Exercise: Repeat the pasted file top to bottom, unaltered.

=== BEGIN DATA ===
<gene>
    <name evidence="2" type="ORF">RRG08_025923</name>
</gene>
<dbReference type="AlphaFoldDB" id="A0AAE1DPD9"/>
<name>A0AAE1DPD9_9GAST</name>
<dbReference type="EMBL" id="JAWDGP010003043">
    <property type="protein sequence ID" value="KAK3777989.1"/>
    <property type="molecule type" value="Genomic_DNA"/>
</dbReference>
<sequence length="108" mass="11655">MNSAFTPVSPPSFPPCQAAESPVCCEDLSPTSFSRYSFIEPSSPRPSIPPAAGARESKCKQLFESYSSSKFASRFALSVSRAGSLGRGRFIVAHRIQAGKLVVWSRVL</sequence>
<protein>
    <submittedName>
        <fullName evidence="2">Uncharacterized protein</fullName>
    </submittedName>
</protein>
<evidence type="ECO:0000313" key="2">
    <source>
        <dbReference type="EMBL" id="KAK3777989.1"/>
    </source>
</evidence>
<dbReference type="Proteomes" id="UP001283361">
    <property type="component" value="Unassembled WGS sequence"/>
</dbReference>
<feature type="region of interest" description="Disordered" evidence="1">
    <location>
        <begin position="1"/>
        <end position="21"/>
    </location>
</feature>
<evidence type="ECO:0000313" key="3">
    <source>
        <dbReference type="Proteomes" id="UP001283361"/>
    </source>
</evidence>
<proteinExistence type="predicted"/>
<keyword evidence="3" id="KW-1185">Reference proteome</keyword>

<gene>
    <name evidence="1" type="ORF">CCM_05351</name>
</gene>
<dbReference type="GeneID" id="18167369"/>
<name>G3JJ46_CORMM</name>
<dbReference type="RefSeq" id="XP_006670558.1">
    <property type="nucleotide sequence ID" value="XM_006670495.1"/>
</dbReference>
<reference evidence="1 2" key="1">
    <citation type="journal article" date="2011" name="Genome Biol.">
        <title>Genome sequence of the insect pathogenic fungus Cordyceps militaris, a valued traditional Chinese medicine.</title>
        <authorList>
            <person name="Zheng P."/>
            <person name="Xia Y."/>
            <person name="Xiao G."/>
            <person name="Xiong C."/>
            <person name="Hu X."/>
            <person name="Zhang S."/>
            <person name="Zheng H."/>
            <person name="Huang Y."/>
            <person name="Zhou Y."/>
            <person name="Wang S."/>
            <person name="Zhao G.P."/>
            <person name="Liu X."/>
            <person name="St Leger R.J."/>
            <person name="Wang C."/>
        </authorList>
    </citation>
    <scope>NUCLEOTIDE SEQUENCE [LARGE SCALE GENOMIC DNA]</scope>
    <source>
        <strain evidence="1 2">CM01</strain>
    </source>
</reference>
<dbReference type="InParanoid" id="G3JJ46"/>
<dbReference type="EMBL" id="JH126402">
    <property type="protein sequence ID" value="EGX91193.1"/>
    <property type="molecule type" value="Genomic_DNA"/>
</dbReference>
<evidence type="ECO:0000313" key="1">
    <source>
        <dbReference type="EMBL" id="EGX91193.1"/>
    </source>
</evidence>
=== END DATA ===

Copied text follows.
<gene>
    <name evidence="2" type="ORF">RRG08_025923</name>
</gene>
<dbReference type="AlphaFoldDB" id="A0AAE1DPD9"/>
<name>A0AAE1DPD9_9GAST</name>
<dbReference type="EMBL" id="JAWDGP010003043">
    <property type="protein sequence ID" value="KAK3777989.1"/>
    <property type="molecule type" value="Genomic_DNA"/>
</dbReference>
<sequence length="108" mass="11655">MNSAFTPVSPPSFPPCQAAESPVCCEDLSPTSFSRYSFIEPSSPRPSIPPAAGARESKCKQLFESYSSSKFASRFALSVSRAGSLGRGRFIVAHRIQAGKLVVWSRVL</sequence>
<protein>
    <submittedName>
        <fullName evidence="2">Uncharacterized protein</fullName>
    </submittedName>
</protein>
<evidence type="ECO:0000313" key="2">
    <source>
        <dbReference type="EMBL" id="KAK3777989.1"/>
    </source>
</evidence>
<dbReference type="Proteomes" id="UP001283361">
    <property type="component" value="Unassembled WGS sequence"/>
</dbReference>
<feature type="region of interest" description="Disordered" evidence="1">
    <location>
        <begin position="1"/>
        <end position="21"/>
    </location>
</feature>
<evidence type="ECO:0000313" key="3">
    <source>
        <dbReference type="Proteomes" id="UP001283361"/>
    </source>
</evidence>
<proteinExistence type="predicted"/>
<keyword evidence="3" id="KW-1185">Reference proteome</keyword>

<gene>
    <name evidence="1" type="ORF">CCM_05351</name>
</gene>
<dbReference type="GeneID" id="18167369"/>
<name>G3JJ46_CORMM</name>
<dbReference type="RefSeq" id="XP_006670558.1">
    <property type="nucleotide sequence ID" value="XM_006670495.1"/>
</dbReference>
<reference evidence="1 2" key="1">
    <citation type="journal article" date="2011" name="Genome Biol.">
        <title>Genome sequence of the insect pathogenic fungus Cordyceps militaris, a valued traditional Chinese medicine.</title>
        <authorList>
            <person name="Zheng P."/>
            <person name="Xia Y."/>
            <person name="Xiao G."/>
            <person name="Xiong C."/>
            <person name="Hu X."/>
            <person name="Zhang S."/>
            <person name="Zheng H."/>
            <person name="Huang Y."/>
            <person name="Zhou Y."/>
            <person name="Wang S."/>
            <person name="Zhao G.P."/>
            <person name="Liu X."/>
            <person name="St Leger R.J."/>
            <person name="Wang C."/>
        </authorList>
    </citation>
    <scope>NUCLEOTIDE SEQUENCE [LARGE SCALE GENOMIC DNA]</scope>
    <source>
        <strain evidence="1 2">CM01</strain>
    </source>
</reference>
<dbReference type="InParanoid" id="G3JJ46"/>
<dbReference type="EMBL" id="JH126402">
    <property type="protein sequence ID" value="EGX91193.1"/>
    <property type="molecule type" value="Genomic_DNA"/>
</dbReference>
<evidence type="ECO:0000313" key="1">
    <source>
        <dbReference type="EMBL" id="EGX91193.1"/>
    </source>
</evidence>